Get ready to add some heat to your cooking with Pete's Roasted Hot Pepper Relish. Made right here in our kitchen it's a great addition to the chili recipe below, folded into scrambled eggs, added into your burger, or added to caramelized onions to top your burger.  A little bit goes a long way! This is not a salsa.  It's great for adding to chili or burritos.  Keeps in the fridge a long time too.  I'm a total wimp when it comes to spicy things so I don't have many great ideas for its uses.  However when I googled some ideas one interesting thing I read about was adding hot sauce to your birdseed to keep the squirrels away.

This week you will also receive a dozen eggs from Pa Pa Doodles.

Meat Share

Pete's Pastured Chickens are grazed on our greens fields all summer moved from field to field. They fertilize and aerate the fields while growing into beautiful vitamin packed table birds.  These are large birds- they're perfect for roasting whole for dinner and you'll have plenty of leftovers.  We also recommend using the carcass and neck to make broth afterwards.  One of my favorite things to do with a whole chicken is to throw it into the crockpot, cover with water, and add plenty of cut up veggies and spices.  Cook on low for 6-8 hours.  Once it's cooked through strain the broth into a bowl, discard the veggies, and shred the chicken.  I freeze the broth for later use and keep the shredded chicken in the fridge to use throughout the week on a salad or burritos.  This is the last of our chickens for now; new chicks will be arriving at the farm later this month.

This week's Salmon is coming to you from Anthony at Starbird Fish.  Anthony spends a portion of his year commercial fishing in Alaska then ships the fish to VT.  These are packages of salmon bits and pieces ready to make into salmon burgers or chowder.  See below for a great burger recipe.

McKnight Farm Organic Burger - The burger this week comes from McKnight Farm in East Montpelier.  This organic grass-fed burger is loaded with healthy fats such as Omega 3's and CLA's (conjugated linoleic acid - a very potent defense against cancer), Vitamin E, and is lower in fat than store bought meat.  This lean beef can actually have the same amount of fat as skinless chicken breast, elk, or wild deer.  Lean beef can also lower your "bad" LDL cholesterol levels.  This would be great made into burgers, included in the tomato sauce recipe below, or thrown into chili.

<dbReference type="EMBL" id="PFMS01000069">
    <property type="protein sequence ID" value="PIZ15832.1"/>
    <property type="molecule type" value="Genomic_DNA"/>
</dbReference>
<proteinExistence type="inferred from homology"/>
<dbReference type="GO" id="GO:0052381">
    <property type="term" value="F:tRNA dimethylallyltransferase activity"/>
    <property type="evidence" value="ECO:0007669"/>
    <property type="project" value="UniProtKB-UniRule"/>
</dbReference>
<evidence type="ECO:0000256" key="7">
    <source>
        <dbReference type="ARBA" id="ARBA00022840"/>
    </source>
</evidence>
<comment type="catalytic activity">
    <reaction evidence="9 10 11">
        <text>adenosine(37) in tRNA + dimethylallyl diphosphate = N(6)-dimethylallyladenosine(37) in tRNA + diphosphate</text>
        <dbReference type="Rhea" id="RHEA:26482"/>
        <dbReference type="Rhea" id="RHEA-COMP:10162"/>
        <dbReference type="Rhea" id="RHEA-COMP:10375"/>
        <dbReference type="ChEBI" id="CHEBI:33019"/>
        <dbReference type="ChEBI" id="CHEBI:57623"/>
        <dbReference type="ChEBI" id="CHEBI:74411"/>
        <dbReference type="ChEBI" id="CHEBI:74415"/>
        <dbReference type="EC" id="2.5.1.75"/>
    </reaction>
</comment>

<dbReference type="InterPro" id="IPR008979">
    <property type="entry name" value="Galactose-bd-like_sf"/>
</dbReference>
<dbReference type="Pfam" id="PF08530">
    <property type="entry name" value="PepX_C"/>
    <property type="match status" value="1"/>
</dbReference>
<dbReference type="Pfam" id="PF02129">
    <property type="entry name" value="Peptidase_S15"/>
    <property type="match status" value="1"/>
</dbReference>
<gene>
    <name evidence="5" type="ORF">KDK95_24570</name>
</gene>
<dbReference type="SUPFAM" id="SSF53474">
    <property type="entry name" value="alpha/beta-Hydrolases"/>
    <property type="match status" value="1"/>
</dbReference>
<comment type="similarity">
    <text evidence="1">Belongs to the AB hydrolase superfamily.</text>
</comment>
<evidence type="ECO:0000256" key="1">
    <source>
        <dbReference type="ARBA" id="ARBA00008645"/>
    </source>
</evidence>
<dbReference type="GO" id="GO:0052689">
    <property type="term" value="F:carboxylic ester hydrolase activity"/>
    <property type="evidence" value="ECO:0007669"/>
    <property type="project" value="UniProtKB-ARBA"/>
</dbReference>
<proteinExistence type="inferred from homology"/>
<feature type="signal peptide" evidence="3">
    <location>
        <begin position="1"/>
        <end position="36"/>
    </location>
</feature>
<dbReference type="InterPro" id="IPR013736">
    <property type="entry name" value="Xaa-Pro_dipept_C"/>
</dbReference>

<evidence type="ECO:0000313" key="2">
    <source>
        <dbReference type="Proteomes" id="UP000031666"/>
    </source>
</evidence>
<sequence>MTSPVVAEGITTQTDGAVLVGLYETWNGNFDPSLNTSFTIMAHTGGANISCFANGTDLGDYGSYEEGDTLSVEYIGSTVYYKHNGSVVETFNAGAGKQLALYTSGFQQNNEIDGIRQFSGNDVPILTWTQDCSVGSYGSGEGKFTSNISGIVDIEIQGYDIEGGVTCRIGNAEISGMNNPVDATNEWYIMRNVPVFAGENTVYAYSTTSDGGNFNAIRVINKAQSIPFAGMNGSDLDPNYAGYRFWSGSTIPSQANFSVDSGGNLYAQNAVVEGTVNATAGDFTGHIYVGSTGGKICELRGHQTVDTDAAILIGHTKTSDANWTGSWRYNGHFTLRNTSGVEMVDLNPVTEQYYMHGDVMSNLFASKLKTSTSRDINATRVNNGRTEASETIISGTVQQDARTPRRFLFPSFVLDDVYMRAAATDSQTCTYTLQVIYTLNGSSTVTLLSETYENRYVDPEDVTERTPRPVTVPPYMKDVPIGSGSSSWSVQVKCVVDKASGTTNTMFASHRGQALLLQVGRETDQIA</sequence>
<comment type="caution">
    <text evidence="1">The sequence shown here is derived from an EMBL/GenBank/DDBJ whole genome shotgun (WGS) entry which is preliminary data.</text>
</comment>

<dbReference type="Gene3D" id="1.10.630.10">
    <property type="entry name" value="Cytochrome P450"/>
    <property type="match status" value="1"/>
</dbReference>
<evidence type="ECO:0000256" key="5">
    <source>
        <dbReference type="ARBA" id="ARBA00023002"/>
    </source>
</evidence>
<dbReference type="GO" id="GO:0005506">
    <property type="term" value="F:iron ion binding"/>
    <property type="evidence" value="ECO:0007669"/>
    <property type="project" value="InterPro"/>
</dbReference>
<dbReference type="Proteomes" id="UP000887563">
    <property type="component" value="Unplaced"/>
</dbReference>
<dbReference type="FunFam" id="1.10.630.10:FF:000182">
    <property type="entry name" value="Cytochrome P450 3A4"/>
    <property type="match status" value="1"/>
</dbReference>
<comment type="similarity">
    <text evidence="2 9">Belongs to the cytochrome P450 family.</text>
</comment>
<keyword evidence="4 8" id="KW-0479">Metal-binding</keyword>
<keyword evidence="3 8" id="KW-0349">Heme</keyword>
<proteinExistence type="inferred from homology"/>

Pork Chops - these pork chops come from the whey-fed pigs at Jasper Hill.  You've previously enjoyed sausages and bacon from these pigs.  I love that these pigs are fed the by products of Jasper Hill's cheese making so nothing goes to waste!

Changes to Your Delivery?
If you will be away some upcoming week, and need to make changes to your share delivery, let us know at least 1 week before the change.  You can have your share donated to the Food Pantry, or I can stop your share delivery and you will retain a credit on your account toward the purchase of your next share.


Curried Potatoes
Here's a recipe for some spicy potatoes.  If you like a little more heat add some hot sauce!

Baby Potatoes
1 tablespoon cumin seed
2 cloves garlic, minced
1/4 cup finely chopped onion
1 teaspoon curry powder
1 teaspoon turmeric
1/2 teaspoon ground cumin
1/2 cup chicken or vegetable broth

Cut potatoes into 1/2 inch cubes. In a large pan, sauté the cumin seeds in the sunflower oil for 2 minutes, or until golden.
Add the minced garlic and onion and cook until soft.
Add the potatoes, chicken broth, and the spices and cook on medium low heat, stirring occasionally.
Continue to cook, adding small amounts of water from time to time to keep the potatoes from sticking, until potatoes are tender. Cook 2-3 minutes more, until the outsides of the potatoes are slightly crispy and golden brown.
Quick Pickled Beets